Tuesdays with Morrie

Topics: Mitch Albom, Ted Koppel, Tuesdays with Morrie Pages: 8 (1430 words) Published: December 19, 2006
"Tuesdays With Morrie" is a book about a student's relationship with his college

professor with whom he has been separated for 16 years. The student is reunited with his

teacher after seeing him on a "Nightline" television program, and contacting him after

learning that his old teacher is sick from a Lou Gehrig's disease. He eventually reunites

with his teacher and begins visiting him weekly on Tuesdays, where they discuss a topic

on which the whole book is focused and that is "the meaning of life". Morrie Swartz is a

man who is dying because the disease is slowly spreading throughout his entire body. In

the following essay I will explain why Morrie Swartz is healthy based on the quality

of one's response to life mentally, emotionally, as well as spiritually, and socially. And I

will also clarify why he is not healthy based on his physical condition.

Morrie Swartz is not healthy physically due to the reason that the disease as it

progresses weakens his ability to use his arms and hands as well as legs and feet. He

eventually was not able to stand up on his own and had to use a cane which later became

impossible when he couldn't walk with it anyway. He started moving around in a

wheelchair or otherwise had to be in bed or sitting in the armchair. His legs were

becoming skinnier by the day. He eventually was not able to hold his own weight and had

to either carried or helped even while walking to the bathroom. He would spend time in

his study room where there was a special reclining chair set up with blankets and pillows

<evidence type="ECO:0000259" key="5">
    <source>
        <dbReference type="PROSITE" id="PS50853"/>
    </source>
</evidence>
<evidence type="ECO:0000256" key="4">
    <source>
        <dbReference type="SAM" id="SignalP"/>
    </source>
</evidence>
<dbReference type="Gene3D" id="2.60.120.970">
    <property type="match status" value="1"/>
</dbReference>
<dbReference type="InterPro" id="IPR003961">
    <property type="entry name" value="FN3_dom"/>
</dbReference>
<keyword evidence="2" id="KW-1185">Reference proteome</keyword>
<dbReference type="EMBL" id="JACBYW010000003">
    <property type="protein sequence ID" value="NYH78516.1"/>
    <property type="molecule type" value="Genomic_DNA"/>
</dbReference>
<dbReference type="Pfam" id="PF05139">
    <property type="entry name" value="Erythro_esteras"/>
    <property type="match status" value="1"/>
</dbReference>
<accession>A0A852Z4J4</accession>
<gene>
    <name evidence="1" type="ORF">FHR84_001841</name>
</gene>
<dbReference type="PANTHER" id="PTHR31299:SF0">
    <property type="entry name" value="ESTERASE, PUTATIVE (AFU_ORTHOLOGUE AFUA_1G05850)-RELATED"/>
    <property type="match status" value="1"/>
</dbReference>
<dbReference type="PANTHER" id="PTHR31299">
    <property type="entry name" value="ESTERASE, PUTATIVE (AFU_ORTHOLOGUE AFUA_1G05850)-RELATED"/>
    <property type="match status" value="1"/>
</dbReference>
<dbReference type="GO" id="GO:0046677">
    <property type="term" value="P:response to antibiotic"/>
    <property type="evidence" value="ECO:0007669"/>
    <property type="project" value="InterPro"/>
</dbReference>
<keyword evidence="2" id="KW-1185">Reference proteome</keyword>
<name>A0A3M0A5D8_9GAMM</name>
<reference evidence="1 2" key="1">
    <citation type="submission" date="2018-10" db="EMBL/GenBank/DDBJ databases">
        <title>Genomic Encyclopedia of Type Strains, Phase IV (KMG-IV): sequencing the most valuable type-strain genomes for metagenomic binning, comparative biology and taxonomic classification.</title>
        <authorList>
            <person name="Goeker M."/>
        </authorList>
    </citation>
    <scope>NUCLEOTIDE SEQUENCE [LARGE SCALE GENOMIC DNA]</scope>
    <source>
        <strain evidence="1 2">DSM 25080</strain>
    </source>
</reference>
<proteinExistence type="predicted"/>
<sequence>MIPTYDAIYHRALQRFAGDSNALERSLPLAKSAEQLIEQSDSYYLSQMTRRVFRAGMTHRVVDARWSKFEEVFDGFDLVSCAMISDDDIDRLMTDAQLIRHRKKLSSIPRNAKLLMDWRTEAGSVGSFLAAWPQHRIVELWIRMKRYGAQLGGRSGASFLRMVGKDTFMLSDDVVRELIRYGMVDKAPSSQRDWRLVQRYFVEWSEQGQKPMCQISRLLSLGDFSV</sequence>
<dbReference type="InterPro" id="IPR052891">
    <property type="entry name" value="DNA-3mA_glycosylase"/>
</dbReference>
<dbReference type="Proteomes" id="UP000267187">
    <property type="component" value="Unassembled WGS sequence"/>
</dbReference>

and specially cut pieces of foam that that held his feet and gave support to his withered

legs. The disease made his hands basically useless as more time passed. He was able to

write slowly by holding a pen, but he couldn't raise his arms much higher than his chest.

He was unable to wash his hands, or even pull up or down his pants when he made his

way to the bathroom. As time passed he was unable to breathe as he did before, and with

each week his breathing slowed down more and more. He demonstrates that to Mitch

Albom the technique his doctor showed him to test his lungs. In the test Morrie

demonstrates that he can hold his breath only for an eighteen count, as opposed where he

was able to do the same earlier for a twenty-three count. He explains that as that the

process of disease conquering every part of his body. His eating habits are becoming less

and less possible overtime as he is unable to eat anything he wants anymore and basically

eats only soft foods. Towards the end of the book when Mitch Albom comes to visit

Morrie for one of the last times, he enters his bedroom and wants to talk to him, and

Morrie barely opens his mouth to try to speak and what basically happens is he mumbles

and groans and gets tired from just trying to speak.

However, if trying to overlook all of that, Morrie seems to be relatively healthy

based on his mind. He is very optimistic about the remainder of his life in the book. This

is portrayed numerous times in the book. He tells Mitch that he has had a good and

fulfilling life and that the most important thing now is to face the truth and be positive

about what is left of it. He explains that he is not afraid of dying because it's a natural

process that happens to everyone. He also refers to enjoying being pampered constantly

and helped out in the restroom because it makes him feel like he is a little child all over

again. His goal is to try and teach people around him about death as a "living example"

the way he puts it. Another example of him being optimistic about the future is that he

kept lots of newspapers around his room that he read daily to keep up with the world

around him. Any other person who knew that they were dying would never do that. As

opposed to Morrie who seems to live out his...
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